Organization is important. Having a designated time and place to pay bills and store records will give you the assurance that you are in control. Set up your place for paying bills with all of the basics: pen, stamps, work space, and possibly a calendar. If you can’t or don’t wish to pay your bills as they arrive, a calendar, chart, or list is a must. You need to write on the calendar the due date and the name of the bill you need to pay. (If you use a computer to pay your bills, the software can probably be set up to remind you when a bill is due or to pay it automatically at the same time each month). Be sure to write the check at least a week in advance of the due date to avoid any chance of a late payment that could bring a penalty fee, or add a negative entry to your credit report.
You will also need a place to keep important information as well as the proof you’ve paid the bill. It can be as simple as a box wide enough to comfortably fit manila folders, or a file drawer. For the purposes of protecting against identity theft, it would be best if you had a drawer that locked so you can keep your various account numbers secure. You should have a file for each bill you pay. As you pay each bill, record the date you paid it as well as either the check or money order number. This bookkeeping may seem tiresome, but it is an important part of personal money management. In addition to keeping files, you may want to use money management software for maintaining your records. Even if you use a computer, you will need hard copies of many types of documents for complete information, and as essential evidence in case of dispute. What should you be saving?
• Bills. Bills are a record of what you owe. If the company overcharges you, it will appear on your bill. If you make a payment, it will appear on your bill. Keep regular bills in a separate file for quick access, and keep occasional bills in one location. Every time you pay a bill, note when you paid it, how much, and the check number or debit card information with which you paid.
• Insurance policies and bills. Documents from your insurance companies must be kept. They contain useful numbers in case you need to contact the company as well as a detailed list of your coverage in case the items insured are damaged or lost.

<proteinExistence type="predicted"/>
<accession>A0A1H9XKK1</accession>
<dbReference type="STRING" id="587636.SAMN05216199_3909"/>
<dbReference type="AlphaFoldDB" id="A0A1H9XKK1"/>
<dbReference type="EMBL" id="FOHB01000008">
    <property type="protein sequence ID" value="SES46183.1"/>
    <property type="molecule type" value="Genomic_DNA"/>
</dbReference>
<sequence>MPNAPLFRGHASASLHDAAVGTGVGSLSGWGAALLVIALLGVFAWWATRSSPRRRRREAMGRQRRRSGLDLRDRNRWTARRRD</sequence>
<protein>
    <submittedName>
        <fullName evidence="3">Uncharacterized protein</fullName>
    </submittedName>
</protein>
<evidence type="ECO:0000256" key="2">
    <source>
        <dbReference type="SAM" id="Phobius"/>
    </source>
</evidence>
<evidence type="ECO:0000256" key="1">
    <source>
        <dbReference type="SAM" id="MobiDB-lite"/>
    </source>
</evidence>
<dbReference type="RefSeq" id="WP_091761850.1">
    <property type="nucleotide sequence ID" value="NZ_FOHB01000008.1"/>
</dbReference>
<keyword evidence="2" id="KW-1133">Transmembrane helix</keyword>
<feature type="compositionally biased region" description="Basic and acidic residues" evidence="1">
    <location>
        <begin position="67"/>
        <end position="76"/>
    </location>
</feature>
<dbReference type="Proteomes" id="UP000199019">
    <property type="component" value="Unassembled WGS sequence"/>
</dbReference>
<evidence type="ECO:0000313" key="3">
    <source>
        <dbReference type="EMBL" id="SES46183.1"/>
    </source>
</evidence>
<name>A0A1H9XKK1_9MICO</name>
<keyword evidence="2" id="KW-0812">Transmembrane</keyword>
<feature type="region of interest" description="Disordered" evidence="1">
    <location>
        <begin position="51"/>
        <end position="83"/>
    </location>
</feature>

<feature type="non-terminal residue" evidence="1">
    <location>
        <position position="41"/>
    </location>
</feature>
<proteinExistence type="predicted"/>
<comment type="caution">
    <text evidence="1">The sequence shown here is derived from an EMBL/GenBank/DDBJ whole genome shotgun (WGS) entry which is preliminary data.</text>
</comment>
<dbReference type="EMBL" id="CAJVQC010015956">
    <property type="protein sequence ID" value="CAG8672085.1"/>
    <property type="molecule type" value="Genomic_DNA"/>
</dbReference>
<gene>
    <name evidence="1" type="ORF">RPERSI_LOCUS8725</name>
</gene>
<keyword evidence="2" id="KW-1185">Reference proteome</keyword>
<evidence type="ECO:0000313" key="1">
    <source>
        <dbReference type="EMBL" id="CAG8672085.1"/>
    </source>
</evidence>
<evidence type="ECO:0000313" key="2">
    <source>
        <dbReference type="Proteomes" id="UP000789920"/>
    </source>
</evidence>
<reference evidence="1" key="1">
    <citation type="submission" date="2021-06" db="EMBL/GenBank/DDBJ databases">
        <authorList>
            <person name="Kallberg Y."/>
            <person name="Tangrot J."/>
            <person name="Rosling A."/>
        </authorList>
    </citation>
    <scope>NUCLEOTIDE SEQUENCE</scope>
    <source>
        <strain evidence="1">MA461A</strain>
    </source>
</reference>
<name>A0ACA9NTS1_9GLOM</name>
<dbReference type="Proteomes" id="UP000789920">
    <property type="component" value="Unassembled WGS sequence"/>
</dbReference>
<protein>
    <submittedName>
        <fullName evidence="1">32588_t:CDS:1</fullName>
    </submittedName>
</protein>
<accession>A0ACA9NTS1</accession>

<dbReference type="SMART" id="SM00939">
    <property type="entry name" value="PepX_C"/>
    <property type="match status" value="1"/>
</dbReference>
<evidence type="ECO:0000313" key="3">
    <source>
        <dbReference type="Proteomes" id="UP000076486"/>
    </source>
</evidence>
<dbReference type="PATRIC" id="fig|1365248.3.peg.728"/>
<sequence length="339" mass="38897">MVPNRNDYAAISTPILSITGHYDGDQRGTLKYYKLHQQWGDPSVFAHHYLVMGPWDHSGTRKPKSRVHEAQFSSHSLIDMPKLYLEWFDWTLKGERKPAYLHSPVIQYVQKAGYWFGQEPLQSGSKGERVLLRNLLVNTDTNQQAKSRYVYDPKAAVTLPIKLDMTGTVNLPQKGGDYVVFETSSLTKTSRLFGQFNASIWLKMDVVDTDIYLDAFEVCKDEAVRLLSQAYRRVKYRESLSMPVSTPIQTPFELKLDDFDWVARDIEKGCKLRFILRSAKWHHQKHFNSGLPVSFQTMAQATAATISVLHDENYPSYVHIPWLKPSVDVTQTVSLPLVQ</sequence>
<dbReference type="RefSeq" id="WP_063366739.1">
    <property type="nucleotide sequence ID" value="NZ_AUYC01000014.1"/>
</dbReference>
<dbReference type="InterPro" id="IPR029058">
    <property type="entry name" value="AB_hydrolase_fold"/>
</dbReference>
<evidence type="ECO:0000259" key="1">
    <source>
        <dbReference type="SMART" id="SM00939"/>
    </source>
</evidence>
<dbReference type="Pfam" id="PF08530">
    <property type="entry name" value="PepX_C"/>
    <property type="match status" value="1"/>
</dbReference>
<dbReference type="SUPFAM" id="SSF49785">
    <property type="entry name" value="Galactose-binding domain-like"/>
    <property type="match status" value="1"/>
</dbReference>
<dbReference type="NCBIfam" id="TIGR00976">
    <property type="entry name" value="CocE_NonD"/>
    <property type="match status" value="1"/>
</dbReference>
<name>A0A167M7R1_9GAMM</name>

• Medical insurance and bills. Retain information about medicine, health insurance coverage, doctor visits, and any ordered medical tests you received.
• Home improvement or repair receipts. Keep information about any work you had done on your home or cars. This helps prove that you had the work completed if the work was paid for with insurance proceeds. It can also document improvements that may reduce your taxes when you sell your home.
• Important documents. Keep Social Security cards, birth certificates, shot records, medical files, passports, car registrations, dental records, etc. This file should contain any legal documents that identify you or create a contract, such as loan papers.
• Bank statements. Keep account statements from your bank. Some people find it convenient to buy a three-hole punch and save these in a notebook.
• Investment or retirement accounts. Keep account statements concerning any of your investment accounts. Normally, any investment firm will send you an end-of-year statement that lists all contributions and withdrawals made for the year. Keep monthly or quarterly statements throughout the year, then, when you receive your end-of-year statement, discard the monthly statements for that year. Always keep your end-of-year statements permanently.
Now, with these tips and ideas in mind you can begin to build a budget that works!
Drew Kessler is Vice President of Marketing & Communications with the National Foundation for Credit Counseling.
Views expressed are the personal views of the author, and do not represent the views of the National Foundation for Credit Counseling, its employees, its members, or its clients.